Hellfire Nation: The Politics of Sin in American History by James Morone

Looking over my posts on this blog, I’ve noticed that I’ve done a ton of fiction & fantasy books. Don’t misunderstand, I like fiction & fantasy books. It’s just that spreading my wings is a good thing, so I’ve started reading more historical books and such recently, something I’ve gotten away from for no good reason.

Hellfire Nation is a book that at first was intimidating to me because of its size; this is a doorstopper, but given the weighty subject matter it’s not surprising. What’s nice is that Morone’s writing is very readable and easy to enjoy; he makes what might otherwise be a heavy or daunting book quite interesting. I’m also a fan of books that examine some unusual facet of society or culture that isn’t often examined, or isn’t examined in great detail (for example, a book I want to review soon is about the social habits of the rich vs. that of animals).

As the title states, the idea of sin has been a popular weapon to be used to demonize the “other side”, as seen during the Witch Trials, the censorship of Comstock, Prohibition, white slavery and other “moral outrages” right up to the modern era, and is a proud tradition fully embraced and applied to politics and social media today by both parties, though I’ll freely admit to being a loyal Democrat and feel that the extreme right today is much more blatant and brutal in their use of this technique. However, this is not a political blog (though I have and am considering creating one) and so I will leave it at that in this review.

In essence Morone discusses the origins of American exceptionalism from a moral standpoint; he quotes and uses as a main theme and underlying idea Puritan John Winthrop’s statement that America should be a “city on a hill”, and the recurring idea in American history of “us” vs. “them,” whether it’s immigrants, slaves, city and country people, or religious and political groups.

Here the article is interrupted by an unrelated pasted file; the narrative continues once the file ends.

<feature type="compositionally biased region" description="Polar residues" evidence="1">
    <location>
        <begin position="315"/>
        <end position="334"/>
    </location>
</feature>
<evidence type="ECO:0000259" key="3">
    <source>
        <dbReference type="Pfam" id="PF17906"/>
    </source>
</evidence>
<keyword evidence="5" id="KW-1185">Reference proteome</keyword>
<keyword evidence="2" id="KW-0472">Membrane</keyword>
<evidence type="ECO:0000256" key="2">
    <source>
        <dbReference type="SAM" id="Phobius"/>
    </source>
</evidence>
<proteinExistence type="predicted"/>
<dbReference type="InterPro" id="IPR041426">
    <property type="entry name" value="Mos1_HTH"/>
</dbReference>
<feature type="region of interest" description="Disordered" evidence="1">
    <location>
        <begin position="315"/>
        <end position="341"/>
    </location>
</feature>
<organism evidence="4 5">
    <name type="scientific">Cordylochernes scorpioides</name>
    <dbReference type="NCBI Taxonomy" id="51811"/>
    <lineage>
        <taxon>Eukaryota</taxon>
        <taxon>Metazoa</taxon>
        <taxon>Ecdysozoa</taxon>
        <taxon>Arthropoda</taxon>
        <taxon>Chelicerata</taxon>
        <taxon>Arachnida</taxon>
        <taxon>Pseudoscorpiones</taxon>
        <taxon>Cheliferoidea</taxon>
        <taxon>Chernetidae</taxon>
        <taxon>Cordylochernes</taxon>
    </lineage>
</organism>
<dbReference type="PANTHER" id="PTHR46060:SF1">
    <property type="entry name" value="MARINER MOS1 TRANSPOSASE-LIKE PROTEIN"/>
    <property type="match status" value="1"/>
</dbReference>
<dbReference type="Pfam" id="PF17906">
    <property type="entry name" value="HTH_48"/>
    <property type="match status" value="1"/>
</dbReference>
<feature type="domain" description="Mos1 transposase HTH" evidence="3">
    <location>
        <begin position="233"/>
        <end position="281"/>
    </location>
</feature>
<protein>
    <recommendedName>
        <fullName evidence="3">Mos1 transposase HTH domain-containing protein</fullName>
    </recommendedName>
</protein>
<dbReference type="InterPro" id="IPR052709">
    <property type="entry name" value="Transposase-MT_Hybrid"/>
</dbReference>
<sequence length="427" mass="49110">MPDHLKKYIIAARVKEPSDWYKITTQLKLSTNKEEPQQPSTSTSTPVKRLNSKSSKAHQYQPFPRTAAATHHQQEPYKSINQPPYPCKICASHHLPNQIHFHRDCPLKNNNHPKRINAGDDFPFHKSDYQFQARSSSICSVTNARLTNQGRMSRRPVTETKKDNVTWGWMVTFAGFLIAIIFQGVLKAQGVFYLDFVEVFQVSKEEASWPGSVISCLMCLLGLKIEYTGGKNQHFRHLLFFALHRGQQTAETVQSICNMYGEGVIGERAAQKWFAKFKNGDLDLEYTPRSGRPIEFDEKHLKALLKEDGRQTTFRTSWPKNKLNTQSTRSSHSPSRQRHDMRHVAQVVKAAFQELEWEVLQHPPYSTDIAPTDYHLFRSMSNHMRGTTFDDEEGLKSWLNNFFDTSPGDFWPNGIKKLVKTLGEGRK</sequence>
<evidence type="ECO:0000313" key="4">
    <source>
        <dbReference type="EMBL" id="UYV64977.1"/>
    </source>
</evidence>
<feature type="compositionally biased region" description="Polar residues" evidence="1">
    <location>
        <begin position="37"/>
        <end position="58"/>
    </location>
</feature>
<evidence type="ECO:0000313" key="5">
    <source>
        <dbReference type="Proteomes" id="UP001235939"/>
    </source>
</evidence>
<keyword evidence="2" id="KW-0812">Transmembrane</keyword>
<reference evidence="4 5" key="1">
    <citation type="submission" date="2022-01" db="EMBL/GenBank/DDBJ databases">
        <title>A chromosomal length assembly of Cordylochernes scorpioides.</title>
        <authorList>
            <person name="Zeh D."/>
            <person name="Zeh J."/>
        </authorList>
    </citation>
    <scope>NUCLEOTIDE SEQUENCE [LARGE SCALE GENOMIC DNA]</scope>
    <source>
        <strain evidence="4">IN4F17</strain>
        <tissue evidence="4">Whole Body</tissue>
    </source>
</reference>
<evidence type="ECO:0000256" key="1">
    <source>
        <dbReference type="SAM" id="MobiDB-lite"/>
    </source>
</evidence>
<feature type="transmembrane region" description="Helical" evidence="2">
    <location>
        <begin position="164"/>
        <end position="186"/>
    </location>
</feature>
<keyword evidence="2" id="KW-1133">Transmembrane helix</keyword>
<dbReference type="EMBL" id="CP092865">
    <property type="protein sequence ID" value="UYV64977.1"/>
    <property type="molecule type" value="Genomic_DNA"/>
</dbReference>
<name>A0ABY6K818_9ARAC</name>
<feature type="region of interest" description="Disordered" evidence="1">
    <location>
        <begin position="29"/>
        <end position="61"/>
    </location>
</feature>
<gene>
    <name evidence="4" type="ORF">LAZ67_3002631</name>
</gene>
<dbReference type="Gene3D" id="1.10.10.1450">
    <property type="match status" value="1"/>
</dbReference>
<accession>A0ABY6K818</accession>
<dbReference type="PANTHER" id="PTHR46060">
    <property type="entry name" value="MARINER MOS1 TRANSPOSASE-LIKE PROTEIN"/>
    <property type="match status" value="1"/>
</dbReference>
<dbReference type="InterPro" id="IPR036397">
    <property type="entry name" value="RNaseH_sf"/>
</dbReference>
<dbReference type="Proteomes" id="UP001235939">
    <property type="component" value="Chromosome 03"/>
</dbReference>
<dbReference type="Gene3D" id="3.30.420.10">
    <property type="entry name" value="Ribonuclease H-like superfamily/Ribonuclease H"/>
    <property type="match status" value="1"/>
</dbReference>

I’d recommend this book to anyone interested to the tangled path and sometimes dark  shadow religion has cast on the history and culture of the United States. This country was, of course, founded by people wishing the freedom to practice their beliefs in their own way. Of course, the depressing fact that some of them instantly turned around and proceeded to condemn and persecute both the natives that were already here and people who followed other paths such as the Quakers (who were in fact tortured by some early settlers to “encourage them to change) or chose to split off into other schools of thought.

Abortion,  the debate over “God” on our money and the Pledge of Allegiance are just some of the legacy of Sin in America and our reaction and fear of it as a label or brand to be used against the world or each other. The clear path Morone shows to the present day is intriguing and provides real food for thought; obvious when you truly see the religious roots of much of the conflict and debate present in U.S. political thought that has influenced both our foreign and domestic policy since the beginning of the nation.

After The Golden Age by Carrie Vaughn

On my last review, I looked at a book with a superhero as the main character, and talked about the sometimes-negative reputation comic books have developed as movie studios have started pumping out superhero films.

This one looks at the “world of heroes” concept from another angle, and one that would make a good film or TV show as well (if it hasn’t already). That’s the viewpoint of the “normal” human among the powered people, and what that means as far as professional and personal relationships.

The main character is Celia West, daughter of Captain Olympus and Spark, the top two heroes in the world. As such, she carries around a name and connection that haven’t made things easy for her in any facet of her life. Not to mention she has been kidnapped so often that its’ almost routine and not really a cause for alarm anymore. This part is admittedly slightly reminiscent of Megamind on first glance, but Vaughn gives it more depth since you’re seeing it from the position of the kidnapped.